Tragically the girl died in a car accident due to drunk driving and she was the only one who died of all the 8 in the car…

    but anyways, I left her an orange and talked to her. Then called her sister up and said why I was there and her sister appreciated it since she was on the East coast…

    But I have been wanting to badly try to take a trip up to Wisconsin to clean my Uncle’s grave….because I fear it’s been abandoned since his wife now remarried over over 10 years ago. However, there are plans of my uncle being moved and being reburied here in Michigan where I live..

  7. @ Barbara. Hi Barbara. My friend Peter has given me permission to give you his email address. Please give me your email address and I will pass it to him and I will give you his email. Thanks.

  8. Lovely post and a moving tribute to your mother. I didn’t know her, but I have a feeling she would be very touched by this custom. It reminds me that I haven’t gone to visit my father’s grave in four years. My husband’s family, on the other hand, used to visit their father’s grave every year on the anniversary of his death.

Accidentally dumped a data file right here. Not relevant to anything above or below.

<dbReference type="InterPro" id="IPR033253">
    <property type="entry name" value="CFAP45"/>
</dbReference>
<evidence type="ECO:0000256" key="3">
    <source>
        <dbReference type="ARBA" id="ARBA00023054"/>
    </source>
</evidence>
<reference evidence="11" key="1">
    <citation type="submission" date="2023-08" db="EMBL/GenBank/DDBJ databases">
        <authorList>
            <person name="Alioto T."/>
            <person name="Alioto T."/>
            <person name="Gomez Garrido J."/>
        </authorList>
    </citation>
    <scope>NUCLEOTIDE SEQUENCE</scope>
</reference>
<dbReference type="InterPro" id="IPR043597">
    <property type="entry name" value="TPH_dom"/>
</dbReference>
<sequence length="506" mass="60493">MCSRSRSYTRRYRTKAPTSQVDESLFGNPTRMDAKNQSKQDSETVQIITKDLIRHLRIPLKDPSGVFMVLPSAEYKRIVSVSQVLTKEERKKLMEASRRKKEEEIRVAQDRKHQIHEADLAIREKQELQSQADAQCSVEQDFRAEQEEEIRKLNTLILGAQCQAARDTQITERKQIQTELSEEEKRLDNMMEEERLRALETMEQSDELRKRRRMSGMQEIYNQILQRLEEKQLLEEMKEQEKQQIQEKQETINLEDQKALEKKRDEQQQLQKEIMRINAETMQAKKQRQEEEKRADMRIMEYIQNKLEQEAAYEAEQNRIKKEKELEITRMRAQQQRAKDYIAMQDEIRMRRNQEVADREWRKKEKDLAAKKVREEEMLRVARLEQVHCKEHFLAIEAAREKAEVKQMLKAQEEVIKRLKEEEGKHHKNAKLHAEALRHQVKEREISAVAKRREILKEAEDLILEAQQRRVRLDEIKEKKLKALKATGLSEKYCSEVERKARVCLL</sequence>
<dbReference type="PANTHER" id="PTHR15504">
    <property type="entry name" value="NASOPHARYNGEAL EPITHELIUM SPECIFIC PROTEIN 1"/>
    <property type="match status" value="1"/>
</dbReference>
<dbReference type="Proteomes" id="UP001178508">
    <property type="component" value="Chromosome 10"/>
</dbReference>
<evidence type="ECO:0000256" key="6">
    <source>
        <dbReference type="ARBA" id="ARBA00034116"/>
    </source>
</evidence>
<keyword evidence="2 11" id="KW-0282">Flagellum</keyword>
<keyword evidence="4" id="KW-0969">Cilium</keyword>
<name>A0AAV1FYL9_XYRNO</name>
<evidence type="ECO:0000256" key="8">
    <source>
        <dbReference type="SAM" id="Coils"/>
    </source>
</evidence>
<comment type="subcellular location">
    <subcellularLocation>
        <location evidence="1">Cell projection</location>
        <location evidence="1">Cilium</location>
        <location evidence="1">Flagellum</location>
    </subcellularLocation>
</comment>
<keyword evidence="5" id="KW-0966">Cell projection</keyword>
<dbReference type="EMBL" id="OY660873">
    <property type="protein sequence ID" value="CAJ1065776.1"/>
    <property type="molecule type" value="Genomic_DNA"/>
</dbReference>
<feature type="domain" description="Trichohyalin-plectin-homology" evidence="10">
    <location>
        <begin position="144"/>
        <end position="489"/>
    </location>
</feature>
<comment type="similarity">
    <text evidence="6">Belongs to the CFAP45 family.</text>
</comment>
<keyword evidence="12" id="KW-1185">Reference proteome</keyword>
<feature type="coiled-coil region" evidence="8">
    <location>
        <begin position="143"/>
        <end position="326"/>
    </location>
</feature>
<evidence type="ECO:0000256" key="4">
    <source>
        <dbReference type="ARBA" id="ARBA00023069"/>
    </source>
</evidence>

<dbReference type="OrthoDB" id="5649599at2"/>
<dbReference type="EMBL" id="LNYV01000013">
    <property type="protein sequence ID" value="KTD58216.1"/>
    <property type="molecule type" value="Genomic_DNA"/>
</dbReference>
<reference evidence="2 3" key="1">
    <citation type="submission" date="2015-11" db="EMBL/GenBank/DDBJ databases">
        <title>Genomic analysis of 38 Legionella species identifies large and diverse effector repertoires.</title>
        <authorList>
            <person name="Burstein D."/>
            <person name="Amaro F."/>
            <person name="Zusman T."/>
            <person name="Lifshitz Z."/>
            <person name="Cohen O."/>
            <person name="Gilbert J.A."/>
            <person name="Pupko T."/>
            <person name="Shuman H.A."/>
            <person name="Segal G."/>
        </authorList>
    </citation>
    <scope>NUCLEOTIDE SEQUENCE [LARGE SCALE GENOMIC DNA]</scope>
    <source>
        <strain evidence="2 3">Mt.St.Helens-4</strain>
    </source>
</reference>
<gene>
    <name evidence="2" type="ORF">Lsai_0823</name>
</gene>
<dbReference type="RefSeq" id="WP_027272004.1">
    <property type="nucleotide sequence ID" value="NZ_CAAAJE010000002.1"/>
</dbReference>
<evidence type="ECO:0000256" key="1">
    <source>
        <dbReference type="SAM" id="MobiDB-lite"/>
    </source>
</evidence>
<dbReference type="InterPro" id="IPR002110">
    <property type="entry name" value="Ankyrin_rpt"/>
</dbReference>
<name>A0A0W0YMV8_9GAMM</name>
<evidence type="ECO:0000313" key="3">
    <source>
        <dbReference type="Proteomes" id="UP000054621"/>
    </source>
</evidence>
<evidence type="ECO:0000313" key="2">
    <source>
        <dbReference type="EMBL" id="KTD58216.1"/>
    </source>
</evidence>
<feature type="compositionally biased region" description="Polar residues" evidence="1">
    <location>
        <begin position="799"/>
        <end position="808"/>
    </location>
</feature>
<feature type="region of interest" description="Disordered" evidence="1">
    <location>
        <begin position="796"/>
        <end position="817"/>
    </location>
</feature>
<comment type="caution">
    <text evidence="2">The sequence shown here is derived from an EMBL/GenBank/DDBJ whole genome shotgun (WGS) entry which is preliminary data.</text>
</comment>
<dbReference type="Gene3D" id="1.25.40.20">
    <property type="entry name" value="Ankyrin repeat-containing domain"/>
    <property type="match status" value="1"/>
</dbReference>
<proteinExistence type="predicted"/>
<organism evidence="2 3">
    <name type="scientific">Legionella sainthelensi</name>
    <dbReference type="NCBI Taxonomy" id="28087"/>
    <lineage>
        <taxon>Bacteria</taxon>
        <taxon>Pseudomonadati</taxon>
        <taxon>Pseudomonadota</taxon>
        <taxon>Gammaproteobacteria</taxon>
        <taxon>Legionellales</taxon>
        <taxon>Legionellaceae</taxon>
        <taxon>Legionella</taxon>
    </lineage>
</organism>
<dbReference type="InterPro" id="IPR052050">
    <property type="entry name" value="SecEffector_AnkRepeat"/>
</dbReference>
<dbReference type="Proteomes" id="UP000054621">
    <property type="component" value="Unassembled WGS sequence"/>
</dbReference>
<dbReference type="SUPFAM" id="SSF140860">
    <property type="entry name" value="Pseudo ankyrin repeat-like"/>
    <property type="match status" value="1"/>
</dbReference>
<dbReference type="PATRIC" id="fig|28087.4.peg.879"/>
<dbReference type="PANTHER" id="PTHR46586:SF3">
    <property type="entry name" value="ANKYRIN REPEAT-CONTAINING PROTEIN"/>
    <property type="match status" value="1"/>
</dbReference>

9. Well, my oldest brother has the honor of sweeping my dad’s tomb for the last, I think, 30+ years?? but in Taiwan, land is a scarce commodity so he had cremated my dad and put the ashes along with my mom’s. Time and culture have changed much in Taiwan – it’s the memories we have that make missing our parents ever-lasting.

  10. It’s true that land is scarce in Taiwan. Before my husband and I moved to Shanghai, we both went to see his dad’s ashes. My husband’s dad is in the Christian’s side and we went with his other relatives. One of my husband’s cousins died, sadly, and he was taken to the Buddhism side. My husband’s aunt brought in fruits and everything for him. There is a shop where you can buy a model house, shoes, and even money.

    My husband introduced me to his father. I said hi and how it was nice to meet him. We told his dad that we’re moving to Shanghai and he apologized for taking so long to see him. My aunt showed me her relatives, and such as well. It was a meaningful experience and I could tell it made my husband feel better. My husband’s father was from Hebei province.